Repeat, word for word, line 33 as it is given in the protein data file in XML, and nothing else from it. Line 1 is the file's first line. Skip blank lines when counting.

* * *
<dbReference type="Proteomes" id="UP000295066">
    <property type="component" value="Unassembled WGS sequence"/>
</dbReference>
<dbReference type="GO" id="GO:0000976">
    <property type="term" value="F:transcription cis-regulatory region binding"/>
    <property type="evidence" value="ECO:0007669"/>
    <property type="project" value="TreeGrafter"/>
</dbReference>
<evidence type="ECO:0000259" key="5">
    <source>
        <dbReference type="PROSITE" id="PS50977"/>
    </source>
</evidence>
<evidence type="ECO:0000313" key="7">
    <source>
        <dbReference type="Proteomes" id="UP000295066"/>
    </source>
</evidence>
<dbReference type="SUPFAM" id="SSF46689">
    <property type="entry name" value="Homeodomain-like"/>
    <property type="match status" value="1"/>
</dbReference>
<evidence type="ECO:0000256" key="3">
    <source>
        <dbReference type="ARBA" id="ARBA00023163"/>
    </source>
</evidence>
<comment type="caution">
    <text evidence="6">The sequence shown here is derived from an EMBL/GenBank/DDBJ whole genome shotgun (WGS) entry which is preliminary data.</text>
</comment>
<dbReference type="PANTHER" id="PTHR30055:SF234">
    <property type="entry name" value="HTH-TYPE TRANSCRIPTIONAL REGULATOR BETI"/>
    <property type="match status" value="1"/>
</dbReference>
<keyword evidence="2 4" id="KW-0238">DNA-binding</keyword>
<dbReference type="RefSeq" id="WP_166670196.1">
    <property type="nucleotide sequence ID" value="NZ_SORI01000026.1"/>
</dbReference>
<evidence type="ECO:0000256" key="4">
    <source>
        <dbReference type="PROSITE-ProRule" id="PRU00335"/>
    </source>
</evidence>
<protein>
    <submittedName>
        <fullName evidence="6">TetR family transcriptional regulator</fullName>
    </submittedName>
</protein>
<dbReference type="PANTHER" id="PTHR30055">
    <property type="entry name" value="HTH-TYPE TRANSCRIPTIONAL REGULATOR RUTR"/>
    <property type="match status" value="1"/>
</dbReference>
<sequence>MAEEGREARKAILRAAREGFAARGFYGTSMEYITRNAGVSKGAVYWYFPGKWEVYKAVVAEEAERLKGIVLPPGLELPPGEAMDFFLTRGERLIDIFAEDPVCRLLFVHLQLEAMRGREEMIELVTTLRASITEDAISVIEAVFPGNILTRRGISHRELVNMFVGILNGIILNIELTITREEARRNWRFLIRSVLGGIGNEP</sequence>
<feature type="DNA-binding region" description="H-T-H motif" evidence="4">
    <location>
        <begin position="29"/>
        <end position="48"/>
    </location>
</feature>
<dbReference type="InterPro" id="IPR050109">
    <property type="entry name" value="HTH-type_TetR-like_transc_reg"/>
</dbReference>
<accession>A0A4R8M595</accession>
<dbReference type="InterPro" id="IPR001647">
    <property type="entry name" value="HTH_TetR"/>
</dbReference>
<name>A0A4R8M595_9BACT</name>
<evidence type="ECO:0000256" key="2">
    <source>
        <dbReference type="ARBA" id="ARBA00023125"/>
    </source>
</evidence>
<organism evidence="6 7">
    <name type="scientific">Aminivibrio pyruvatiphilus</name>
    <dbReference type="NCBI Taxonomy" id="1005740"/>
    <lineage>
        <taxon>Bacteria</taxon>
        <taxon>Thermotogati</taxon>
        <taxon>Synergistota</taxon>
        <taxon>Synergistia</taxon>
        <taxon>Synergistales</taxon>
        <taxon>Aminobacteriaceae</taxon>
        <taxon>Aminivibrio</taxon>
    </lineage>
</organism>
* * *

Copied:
    <property type="match status" value="1"/>